Words by Matt Hampton
You will, of course, work up an appetite doing winter sports... and mountain food is haute cuisine in the most literal sense. There’s more to the Alps than cheese, but without their cows they’d be a very different place – the farmers who built the first dairies here, centuries ago, carved a living from the mountains that still exists. Their legacy: the astounding variety of cheese we enjoy here today. Reblochon, Beaufort, Tome des Bauges, Chevrotin, an abundance of Abondance… such is the stuff of life in the mountains.
Try Reblochon in a tartiflette – the hearty mix of potatoes, cream, lardons, onions and lashings of the mild, milky cheese. Raclette is the name of the cheese and both the method of scraping it, melted, over potatoes and charcuterie. Beaufort is the prince of Gruyères, its name quite literally meaning ‘good and strong’. Of the two varieties (winter and summer), winter is stronger, reflecting the herd’s switch from meadow grass to hay in the winter months.
And what good is all this cheese without a little ham? Saucisson, typically made from pork but also from wild boar, venison or even rabbit, is a speciality of the Alps. These hard sausages are flavoured with local herbs, garlic, pepper, fruit or nuts or anything else that takes the chef’s fancy. Slices are often served as hors d'oeuvres or simply as an accompaniment to a meal. So too are the cured hams such as jambon de Savoie, which must be air-dried for at least a year at altitude.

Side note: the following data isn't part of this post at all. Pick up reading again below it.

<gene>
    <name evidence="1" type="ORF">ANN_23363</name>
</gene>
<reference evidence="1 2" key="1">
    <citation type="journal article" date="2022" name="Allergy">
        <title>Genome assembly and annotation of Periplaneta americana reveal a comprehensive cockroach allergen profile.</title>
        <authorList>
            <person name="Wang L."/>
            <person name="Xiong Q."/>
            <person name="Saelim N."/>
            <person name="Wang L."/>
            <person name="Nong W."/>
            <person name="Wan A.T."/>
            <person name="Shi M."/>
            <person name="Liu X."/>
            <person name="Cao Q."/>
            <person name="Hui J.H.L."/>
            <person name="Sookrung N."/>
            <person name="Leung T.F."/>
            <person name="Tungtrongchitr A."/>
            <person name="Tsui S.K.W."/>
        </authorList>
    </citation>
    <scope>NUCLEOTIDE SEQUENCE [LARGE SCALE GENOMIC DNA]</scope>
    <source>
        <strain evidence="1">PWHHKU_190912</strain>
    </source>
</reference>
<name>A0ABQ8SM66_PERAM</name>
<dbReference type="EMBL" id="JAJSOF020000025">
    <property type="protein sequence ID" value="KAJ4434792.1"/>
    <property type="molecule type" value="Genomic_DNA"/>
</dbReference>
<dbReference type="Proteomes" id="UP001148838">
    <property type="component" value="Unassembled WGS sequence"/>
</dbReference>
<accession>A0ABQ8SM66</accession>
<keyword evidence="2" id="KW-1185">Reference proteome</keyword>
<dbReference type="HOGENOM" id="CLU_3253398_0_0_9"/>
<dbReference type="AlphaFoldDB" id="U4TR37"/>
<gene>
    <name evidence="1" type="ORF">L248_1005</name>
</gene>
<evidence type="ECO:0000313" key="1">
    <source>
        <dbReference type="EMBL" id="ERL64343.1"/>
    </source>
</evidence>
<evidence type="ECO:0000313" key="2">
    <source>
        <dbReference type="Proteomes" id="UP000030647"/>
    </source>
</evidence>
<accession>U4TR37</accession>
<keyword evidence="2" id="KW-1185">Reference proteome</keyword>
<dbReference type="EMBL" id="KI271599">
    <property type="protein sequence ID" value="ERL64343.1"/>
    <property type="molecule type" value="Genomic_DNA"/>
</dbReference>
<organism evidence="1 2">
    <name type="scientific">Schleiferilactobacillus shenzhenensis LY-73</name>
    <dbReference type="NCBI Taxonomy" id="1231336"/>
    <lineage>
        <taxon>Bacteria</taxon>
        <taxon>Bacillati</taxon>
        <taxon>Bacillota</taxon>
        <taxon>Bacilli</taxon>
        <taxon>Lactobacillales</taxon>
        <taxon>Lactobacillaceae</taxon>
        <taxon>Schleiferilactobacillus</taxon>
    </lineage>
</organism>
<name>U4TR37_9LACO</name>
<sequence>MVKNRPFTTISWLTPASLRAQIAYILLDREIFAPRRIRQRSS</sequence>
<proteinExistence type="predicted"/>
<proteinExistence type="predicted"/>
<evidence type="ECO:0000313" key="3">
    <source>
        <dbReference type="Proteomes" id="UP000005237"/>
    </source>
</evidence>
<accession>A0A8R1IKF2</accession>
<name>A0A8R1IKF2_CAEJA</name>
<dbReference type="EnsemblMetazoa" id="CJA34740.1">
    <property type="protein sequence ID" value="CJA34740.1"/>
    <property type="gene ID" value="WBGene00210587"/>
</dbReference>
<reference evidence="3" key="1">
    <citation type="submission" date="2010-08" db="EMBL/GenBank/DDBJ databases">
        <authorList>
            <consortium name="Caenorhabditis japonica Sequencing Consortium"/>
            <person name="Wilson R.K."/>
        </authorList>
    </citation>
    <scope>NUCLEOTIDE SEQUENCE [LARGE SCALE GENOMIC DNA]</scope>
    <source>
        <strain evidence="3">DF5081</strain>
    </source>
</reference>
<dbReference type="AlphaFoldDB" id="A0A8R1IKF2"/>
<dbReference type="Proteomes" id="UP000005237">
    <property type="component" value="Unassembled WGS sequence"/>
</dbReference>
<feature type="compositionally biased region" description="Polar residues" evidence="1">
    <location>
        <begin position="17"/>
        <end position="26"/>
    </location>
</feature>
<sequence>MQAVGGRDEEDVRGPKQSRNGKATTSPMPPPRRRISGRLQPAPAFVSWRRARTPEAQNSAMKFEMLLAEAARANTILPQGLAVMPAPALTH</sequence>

But these are not the only local treats. This tough but rewarding terrain also produces wonderful fruit: apples, pears and berries in particular, plus mushrooms including ceps and chanterelles which grow in the forests and are harvested before winter. Shop for them in resort and even if you miss market day, Carrefour and smaller supermarkets stock a wide variety of local produce.
It’s not all high living and l’art culinaire in the Alps – the French have embraced the street food trend like everywhere else, and if you want a quick bite before getting back on the piste, you’re well catered for. Food vans are starting to pop up and casual delis with snacks to go, such as the Épicerie du Midi next to the Aiguille du Midi cable car in Chamonix, are a growing trend. And trust the French to bring a gourmet twist to the humble hamburger. Picking up on the posh burger trend from around the world and running wild with it, choices now include a reindeer with girolle mushroom option at the Caron Freeride Café in Val Thorens and an outrageous Rösti Burger at Les Crozet in Val d’Isère. This is made with horse steak on a potato base and must be ordered a day in advance.